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The daughter cells were less invasive than the regular cancer cells (Figures 6d and e). Both PGCCs and daughter cells displayed increased expression of pan-cytokeratin, mesenchymal markers vimentin, fibronectin and N-cadherin, and epithelial–mesenchymal transition regulatory transcription factors Snail, Slug and Twist 2 and decreased expression of β-catenin (Figure 6f). Morphologic features of epithelial–mesenchymal transition were also observed in xenografts (Figure 6g). Tumors from regular cancer cells grew faster than tumors from PGCC-derived daughter cells (Figure 6g). The regular cancer-cell-derived tumors had predominantly epithelial cell morphology, whereas the daughter-cell-derived tumors had mesenchymal-shaped cells with increased heterogeneity (Figure 6g), suggesting that decreased proliferation together with acquired ability to differentiate via epithelial–mesenchymal transition confers acquired resistance to paclitaxel in daughter cells.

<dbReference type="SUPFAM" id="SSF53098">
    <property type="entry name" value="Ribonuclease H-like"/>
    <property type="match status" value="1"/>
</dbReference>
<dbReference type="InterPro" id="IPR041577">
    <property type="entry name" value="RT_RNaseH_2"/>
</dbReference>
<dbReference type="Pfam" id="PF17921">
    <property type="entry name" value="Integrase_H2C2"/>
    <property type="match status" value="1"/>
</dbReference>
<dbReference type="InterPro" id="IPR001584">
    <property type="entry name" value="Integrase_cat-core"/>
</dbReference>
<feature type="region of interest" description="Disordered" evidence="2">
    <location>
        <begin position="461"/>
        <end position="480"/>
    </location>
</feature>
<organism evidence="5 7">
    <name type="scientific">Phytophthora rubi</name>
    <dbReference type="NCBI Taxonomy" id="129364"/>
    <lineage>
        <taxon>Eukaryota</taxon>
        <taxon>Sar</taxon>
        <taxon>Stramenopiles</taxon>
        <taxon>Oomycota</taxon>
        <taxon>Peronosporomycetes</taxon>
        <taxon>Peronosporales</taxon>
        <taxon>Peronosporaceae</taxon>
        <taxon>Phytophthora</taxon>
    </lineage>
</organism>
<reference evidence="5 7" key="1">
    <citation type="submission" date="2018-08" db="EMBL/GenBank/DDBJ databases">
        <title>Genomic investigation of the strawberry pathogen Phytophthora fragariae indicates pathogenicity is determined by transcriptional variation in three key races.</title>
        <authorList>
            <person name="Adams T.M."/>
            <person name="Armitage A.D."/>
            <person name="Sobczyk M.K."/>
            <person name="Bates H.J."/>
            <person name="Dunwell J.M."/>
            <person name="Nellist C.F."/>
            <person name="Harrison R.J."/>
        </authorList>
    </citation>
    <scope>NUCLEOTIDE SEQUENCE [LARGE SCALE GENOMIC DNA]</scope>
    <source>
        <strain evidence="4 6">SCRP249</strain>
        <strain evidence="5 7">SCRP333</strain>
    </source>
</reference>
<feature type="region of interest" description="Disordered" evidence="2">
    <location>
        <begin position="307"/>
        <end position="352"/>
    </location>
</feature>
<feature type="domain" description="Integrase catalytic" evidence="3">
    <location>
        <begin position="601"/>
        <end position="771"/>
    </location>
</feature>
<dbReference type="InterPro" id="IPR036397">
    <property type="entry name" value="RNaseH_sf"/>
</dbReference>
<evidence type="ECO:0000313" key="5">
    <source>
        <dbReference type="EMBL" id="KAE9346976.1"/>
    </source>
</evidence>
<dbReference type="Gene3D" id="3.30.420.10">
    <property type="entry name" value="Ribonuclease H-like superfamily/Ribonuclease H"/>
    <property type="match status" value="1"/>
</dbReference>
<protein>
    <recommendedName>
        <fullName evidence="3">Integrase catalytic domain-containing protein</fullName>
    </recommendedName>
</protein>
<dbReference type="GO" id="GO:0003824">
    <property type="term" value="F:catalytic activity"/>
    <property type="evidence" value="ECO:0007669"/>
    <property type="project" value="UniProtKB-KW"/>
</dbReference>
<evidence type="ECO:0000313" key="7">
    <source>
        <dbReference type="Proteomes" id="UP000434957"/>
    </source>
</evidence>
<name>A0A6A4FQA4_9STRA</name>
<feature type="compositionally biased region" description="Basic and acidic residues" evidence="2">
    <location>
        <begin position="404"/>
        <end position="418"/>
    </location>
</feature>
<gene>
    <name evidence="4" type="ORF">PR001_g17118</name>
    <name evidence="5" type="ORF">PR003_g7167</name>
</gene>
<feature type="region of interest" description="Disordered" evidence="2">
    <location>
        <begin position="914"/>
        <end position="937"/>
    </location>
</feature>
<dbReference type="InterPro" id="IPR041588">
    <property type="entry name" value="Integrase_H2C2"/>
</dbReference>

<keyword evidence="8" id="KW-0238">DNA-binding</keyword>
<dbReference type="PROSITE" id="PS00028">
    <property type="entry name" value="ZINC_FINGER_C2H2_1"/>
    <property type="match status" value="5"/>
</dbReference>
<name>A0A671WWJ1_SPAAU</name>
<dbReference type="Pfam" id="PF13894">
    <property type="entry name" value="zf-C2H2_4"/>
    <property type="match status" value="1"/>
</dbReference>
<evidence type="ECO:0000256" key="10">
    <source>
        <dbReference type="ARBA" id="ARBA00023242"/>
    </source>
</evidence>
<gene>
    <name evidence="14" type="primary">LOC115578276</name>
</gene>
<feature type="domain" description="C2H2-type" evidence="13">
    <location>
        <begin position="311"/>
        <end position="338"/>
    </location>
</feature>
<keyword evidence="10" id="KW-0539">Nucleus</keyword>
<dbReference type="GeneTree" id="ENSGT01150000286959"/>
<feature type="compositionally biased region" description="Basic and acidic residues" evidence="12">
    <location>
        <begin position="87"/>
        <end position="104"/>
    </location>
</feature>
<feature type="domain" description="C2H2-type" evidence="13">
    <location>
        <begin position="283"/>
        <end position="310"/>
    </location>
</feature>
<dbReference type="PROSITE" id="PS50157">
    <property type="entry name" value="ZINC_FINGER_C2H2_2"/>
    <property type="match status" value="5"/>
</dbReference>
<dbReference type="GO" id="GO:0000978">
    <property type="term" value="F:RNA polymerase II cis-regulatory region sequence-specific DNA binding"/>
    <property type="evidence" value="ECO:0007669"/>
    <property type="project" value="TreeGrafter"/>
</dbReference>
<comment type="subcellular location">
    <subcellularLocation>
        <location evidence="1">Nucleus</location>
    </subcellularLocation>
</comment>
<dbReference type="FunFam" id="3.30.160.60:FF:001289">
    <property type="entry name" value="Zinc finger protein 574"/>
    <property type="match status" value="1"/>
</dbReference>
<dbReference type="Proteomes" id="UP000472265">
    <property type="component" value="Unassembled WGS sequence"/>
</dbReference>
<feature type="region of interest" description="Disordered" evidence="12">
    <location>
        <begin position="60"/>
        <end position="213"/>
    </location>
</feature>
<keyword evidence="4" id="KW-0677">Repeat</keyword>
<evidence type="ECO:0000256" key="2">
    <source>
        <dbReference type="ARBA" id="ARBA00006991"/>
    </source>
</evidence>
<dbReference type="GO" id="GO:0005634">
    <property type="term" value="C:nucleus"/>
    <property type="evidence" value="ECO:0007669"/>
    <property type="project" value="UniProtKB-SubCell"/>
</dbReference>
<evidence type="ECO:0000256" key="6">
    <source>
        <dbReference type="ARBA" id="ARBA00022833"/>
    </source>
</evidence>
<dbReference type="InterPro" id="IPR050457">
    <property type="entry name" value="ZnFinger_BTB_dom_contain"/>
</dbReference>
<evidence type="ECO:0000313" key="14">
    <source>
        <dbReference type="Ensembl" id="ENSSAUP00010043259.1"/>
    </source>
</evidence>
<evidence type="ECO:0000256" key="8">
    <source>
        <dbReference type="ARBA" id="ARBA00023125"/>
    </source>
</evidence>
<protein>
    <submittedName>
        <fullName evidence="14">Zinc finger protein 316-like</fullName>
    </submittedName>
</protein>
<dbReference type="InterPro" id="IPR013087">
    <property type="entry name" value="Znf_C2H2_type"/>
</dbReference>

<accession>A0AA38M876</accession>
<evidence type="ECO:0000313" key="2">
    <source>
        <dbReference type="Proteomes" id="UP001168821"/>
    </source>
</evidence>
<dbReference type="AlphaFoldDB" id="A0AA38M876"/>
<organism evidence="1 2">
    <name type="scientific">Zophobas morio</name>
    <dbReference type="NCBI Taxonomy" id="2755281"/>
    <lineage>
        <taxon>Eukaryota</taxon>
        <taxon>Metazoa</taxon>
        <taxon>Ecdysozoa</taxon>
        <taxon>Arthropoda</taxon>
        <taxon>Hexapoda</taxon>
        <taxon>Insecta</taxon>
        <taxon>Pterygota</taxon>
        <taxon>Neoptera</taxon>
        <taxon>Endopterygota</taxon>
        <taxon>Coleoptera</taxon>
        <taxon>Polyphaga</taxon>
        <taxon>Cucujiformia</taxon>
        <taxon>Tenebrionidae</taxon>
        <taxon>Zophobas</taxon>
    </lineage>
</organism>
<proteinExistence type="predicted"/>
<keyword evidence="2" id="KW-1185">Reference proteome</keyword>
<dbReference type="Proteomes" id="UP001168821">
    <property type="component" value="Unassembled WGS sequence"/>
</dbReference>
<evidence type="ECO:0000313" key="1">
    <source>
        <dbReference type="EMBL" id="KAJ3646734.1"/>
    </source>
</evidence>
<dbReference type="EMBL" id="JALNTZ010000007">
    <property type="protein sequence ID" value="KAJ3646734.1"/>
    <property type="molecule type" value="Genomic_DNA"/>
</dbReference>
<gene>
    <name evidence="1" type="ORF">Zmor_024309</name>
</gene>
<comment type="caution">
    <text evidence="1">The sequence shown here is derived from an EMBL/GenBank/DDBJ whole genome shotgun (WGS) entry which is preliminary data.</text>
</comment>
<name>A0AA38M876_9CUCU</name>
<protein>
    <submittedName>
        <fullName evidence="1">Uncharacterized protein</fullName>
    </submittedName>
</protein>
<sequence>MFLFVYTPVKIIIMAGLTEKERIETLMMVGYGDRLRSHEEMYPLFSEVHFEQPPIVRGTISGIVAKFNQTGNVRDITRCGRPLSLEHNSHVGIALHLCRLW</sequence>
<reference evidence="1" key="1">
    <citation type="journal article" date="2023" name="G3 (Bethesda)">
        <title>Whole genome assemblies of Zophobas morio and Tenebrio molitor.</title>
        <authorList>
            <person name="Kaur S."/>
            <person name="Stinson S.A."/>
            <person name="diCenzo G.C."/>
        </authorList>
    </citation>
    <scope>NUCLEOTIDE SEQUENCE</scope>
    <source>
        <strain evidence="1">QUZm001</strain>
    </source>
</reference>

Formation of PGCCs and dedifferentiation of ovarian cancer after chemotherapy

We reasoned that we should be able to observe dedifferentiation following chemotherapy in ovarian cancers in patients. Toward this end, we examined paired specimens of human ovarian cancer obtained before and after chemotherapy. Although the pre-chemotherapy specimens had relatively homogeneous cells, the post-chemotherapy specimens had increased numbers of anaplastic PGCCs with marked variation in size and large bizarre nuclei (Figures 7A and B). Post-chemotherapy specimens had small daughter cells budded off from a single PGCC (Figures 7B and C, black arrow) and erythrocyte-like cells within the cytoplasm of PGCCs (Figures 7Bd, blue arrow). The nuclear area of budded daughter cells was significantly smaller than that of pre-chemotherapy cancer cells (Figure 7D).

Figure 7.